8 am: Set up of the kid’s Fallas
2 pm: Pyrotechnic celebration (mascletà) at Plaza del Ayuntamiento
6 pm: Closing ceremony of the Ninot Exhibition (2 Ninots are saved from the fire, the lucky two are selected that day based on the number of votes received)
12 pm: Set up of all the Fallas
1:30 am: Firework display at Paseo de la Alameda

Second day and night ‘Kid’s Award ceremony’ and procession – March 16, 2021

The second day is the kid’s award ceremony, where all of the artists parade towards Plaza del Ayuntamiento to receive their awards.  The evening kicks off with a procession and the night lights up the city once again with festivities amping right up once the darkness hits. 

2 pm: Pyrotechnic celebration (mascletà) at Plaza del Ayuntamiento
4:30 pm: Award Ceremony of the kid’s Fallas
10:30 pm: Procession Cabalgata Folklórica
1:30 am: Firework display at Paseo de la Alameda

Third day and night ‘Award ceremony’ and flower offering – March 17, 2021

The third day is the award ceremony for all Fallas. It’s a big ceremony, it’s an artisanal honor to receive recognition for the most unique works. The night brings extra fireworks. 

9:30 am: Award Ceremony of all Fallas
2 pm: Pyrotechnic celebration (mascletà) at Plaza del Ayuntamiento
4 pm: Offering of flowers to the Virgen de los Desamparados, the city’s patron saint
1:30 am: Firework display at Paseo de la Alameda

Fourth day ‘Mascletàs’ and night ‘La Nit del Foc Fireworks’ – March 18, 2021

After noisy, smoky and colorful spectacles during the day the flower offering takes place, which is a very traditional activity for the locals. Nightly midnight shows at Alamenda will be enhanced by Nit del Foc, which is a unique fireworks display in the wee hours of the morning before the day even kicks off!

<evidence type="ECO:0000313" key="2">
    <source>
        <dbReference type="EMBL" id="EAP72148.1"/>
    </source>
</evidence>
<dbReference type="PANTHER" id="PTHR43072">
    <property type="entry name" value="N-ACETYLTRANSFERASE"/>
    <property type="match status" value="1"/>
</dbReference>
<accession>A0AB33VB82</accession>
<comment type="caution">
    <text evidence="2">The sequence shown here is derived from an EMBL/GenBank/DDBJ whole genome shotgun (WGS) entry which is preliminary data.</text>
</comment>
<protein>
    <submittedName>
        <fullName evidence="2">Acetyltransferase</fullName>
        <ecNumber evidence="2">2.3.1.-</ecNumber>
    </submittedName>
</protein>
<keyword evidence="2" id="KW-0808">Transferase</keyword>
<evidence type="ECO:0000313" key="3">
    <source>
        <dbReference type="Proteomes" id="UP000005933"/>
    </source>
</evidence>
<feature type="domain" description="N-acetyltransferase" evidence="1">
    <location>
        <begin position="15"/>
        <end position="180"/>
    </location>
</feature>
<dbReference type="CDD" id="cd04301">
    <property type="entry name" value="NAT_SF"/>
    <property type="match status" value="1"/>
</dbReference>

11 am: Pyrotechnic celebration (mascletà) at Plaza del Ayuntamiento and tribute to the poet Maximiliano Thous at Calle Sagunto
12 pm: Pyrotechnic celebration (mascletà) at Plaza del Ayuntamiento and tribute to Maestro Serrano at Avenida Reino de Valencia
2 pm: Pyrotechnic celebration (mascletà)
4 pm: Offering of flowers to the Virgen de los Desamparados, the city’s patron saint
2:00 am: Firework display (La Nit del Foc) at Paseo de la Alameda

Final day and night ‘Cremà, the burning parade’ – March 19, 2021

The Cremà is the grand finale of the festival, it is on the last night and always on St Joseph’s Day. It’s a parade of sorts when the whole city seems to come alive with fire. Following the Cremà route, the burning begins to happen at 10 pm first with the smaller fallas. They then move on to the bigger ones as everyone follows, finishing up around 12.30. It’s a long procession with plenty of entertainment and good cheer, they just love fire here!  

The very last standing monument at Plaza del Ayuntamiento will be burned at 1 am, marking the end of the event. Astonishingly, by the next day, there is no trace of the fire, leaving visitors with a clean city to enjoy for another day. 

11 am: Offering of flowers to St. Joseph at St. Joseph Bridge
12 pm: Mass to honor St. Joseph at the Cathedral
2 pm: Pyrotechnic celebration (mascletà) at Plaza del Ayuntamiento